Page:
Book Image

Docker Orchestration

By : Randall Smith
Book Image

Docker Orchestration

By: Randall Smith

Overview of this book

Docker orchestration is what you need when transitioning from deploying containers individually on a single host to deploying complex multi-container apps on many machines. This book covers the new orchestration features of Docker 1.12 and helps you efficiently build, test, and deploy your application using Docker. You will be shown how to build multi-container applications using Docker Compose. You will also be introduced to the building blocks for multi-host Docker clusters such as registry, overlay networks, and shared storage using practical examples. This book gives an overview of core tools such as Docker Machine, Swarm, and Compose which will enhance your orchestration skills. You’ll learn how to set up a swarm using the decentralized building block. Next, you’ll be shown how to make the most out of the in-built orchestration feature of Docker engine and you’ll use third-party tools such as Kubernetes, Mesosphere, and CoreOS to orchestrate your existing process. Finally, you will learn to deploy cluster hosts on cloud services and automate your infrastructure.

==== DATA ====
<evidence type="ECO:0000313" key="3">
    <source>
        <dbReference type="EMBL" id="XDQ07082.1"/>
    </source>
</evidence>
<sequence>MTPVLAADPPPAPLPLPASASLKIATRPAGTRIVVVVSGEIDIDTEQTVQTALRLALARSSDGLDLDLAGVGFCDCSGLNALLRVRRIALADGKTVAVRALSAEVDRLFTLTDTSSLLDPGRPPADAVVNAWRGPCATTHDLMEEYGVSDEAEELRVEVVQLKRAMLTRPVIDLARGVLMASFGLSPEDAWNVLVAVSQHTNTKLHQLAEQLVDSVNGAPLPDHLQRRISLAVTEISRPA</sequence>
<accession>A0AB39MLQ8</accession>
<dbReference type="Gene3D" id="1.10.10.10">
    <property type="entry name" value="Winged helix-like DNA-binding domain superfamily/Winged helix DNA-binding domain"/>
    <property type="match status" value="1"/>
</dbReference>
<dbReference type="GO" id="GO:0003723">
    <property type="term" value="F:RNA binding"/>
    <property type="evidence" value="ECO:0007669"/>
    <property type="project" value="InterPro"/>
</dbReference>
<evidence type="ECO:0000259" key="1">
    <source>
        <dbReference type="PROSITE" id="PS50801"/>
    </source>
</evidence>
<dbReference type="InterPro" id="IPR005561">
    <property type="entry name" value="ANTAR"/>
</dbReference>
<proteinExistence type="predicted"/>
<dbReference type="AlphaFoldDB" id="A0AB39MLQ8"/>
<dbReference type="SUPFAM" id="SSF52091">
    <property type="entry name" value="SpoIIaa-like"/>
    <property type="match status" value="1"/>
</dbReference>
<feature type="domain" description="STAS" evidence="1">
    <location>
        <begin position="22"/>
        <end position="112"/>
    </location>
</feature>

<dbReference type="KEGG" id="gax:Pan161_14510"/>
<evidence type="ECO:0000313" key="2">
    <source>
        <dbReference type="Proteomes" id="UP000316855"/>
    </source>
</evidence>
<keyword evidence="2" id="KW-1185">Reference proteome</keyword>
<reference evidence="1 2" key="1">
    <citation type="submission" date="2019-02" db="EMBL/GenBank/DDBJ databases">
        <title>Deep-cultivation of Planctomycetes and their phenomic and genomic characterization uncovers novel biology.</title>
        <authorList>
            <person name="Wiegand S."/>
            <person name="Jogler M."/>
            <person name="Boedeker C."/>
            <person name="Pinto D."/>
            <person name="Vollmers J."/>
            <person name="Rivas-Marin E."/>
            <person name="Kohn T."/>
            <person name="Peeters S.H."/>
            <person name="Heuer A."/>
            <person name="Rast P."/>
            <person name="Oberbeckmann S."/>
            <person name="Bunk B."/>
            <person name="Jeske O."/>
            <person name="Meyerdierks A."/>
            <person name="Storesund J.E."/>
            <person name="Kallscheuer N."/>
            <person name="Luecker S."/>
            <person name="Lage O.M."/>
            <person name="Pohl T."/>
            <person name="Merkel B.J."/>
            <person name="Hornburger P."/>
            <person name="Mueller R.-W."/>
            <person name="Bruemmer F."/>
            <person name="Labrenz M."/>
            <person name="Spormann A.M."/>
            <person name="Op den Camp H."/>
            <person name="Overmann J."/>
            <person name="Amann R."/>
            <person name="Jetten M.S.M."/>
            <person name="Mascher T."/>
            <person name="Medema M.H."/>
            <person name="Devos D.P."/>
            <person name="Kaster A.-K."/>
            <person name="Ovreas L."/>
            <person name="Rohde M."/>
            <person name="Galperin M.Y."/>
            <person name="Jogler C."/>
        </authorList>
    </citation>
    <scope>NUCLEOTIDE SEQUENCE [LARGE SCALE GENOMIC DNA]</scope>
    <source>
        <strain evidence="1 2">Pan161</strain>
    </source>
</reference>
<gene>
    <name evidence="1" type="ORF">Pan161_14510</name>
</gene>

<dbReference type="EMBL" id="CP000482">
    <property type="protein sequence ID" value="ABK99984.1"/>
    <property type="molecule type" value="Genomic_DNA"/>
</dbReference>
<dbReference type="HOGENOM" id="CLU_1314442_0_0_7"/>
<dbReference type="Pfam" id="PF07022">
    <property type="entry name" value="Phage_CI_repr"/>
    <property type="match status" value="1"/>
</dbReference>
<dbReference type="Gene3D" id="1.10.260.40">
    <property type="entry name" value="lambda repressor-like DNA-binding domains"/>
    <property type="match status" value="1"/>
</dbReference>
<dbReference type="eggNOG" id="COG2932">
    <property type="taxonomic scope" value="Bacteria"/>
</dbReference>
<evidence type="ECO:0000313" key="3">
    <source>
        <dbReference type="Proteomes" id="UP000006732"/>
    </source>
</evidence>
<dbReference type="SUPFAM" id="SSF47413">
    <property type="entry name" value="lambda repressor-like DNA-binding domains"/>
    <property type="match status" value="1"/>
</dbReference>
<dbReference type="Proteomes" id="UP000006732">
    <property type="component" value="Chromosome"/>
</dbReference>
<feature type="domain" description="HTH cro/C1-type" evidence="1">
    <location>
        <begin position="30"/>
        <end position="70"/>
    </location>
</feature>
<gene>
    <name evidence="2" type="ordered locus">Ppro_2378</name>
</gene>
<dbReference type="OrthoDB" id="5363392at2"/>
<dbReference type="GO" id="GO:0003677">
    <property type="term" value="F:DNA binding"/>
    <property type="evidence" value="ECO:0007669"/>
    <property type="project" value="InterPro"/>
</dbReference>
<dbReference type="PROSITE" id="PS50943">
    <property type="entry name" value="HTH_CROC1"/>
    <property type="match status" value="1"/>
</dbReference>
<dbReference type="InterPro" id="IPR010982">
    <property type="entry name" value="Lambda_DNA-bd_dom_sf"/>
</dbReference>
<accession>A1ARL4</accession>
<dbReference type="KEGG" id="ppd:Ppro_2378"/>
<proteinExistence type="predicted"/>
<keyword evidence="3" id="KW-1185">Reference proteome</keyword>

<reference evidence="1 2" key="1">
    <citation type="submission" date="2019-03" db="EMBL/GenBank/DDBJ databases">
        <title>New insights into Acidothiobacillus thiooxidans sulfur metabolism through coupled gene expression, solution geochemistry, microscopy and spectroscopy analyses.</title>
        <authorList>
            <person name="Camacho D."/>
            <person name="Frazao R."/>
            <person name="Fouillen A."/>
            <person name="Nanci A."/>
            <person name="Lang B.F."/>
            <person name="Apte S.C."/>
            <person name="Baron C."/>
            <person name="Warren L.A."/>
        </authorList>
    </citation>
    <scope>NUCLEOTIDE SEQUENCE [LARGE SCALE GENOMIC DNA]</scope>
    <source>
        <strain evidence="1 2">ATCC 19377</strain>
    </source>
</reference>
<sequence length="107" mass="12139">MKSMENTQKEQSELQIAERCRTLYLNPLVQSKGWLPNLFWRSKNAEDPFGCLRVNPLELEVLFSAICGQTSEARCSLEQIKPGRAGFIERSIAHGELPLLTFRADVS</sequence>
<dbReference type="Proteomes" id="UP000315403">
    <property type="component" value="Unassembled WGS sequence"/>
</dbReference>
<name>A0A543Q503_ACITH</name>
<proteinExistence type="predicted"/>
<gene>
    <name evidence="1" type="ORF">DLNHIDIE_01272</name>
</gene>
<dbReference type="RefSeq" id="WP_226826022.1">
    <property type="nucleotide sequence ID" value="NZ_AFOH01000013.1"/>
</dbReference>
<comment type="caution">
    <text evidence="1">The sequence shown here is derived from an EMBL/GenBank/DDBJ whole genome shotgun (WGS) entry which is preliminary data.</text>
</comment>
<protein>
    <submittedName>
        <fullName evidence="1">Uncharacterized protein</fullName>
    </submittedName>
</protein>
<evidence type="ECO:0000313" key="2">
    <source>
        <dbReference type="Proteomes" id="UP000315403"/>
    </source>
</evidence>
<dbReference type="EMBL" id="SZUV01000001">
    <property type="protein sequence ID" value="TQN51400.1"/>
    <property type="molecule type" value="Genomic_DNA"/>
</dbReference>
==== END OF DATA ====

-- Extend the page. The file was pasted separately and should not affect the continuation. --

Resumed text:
Table of Contents (17 chapters)
Docker Orchestration
About the Author
About the Reviewer
Customer Feedback

Using network services and load balancing

Mesosphere provides a number of networking services that make orchestration easier. These services provide service discovery and load balancing for running applications.

Discovering services with DNS

Every service that is created is assigned a hostname in Mesos DNS. The entries are service-name.marathon.mesos, where service-name is the name of the service in the id field. The following snippet is from a service with id set to simple-nginx. Mesos DNS would create a record named simple-nginx.marathon.mesos:

  "id" : "simple-nginx", 

Because the services are translated directly into DNS hostnames, there are a few restrictions, as follows:

  • First, names must only contain letters, numbers, and dash (-).

  • Second, the names must be shorter than 24 characters. Longer names will be shortened. This can lead to problems if two services end up with the same hostname. Tasks running in one service may be returned for the other service...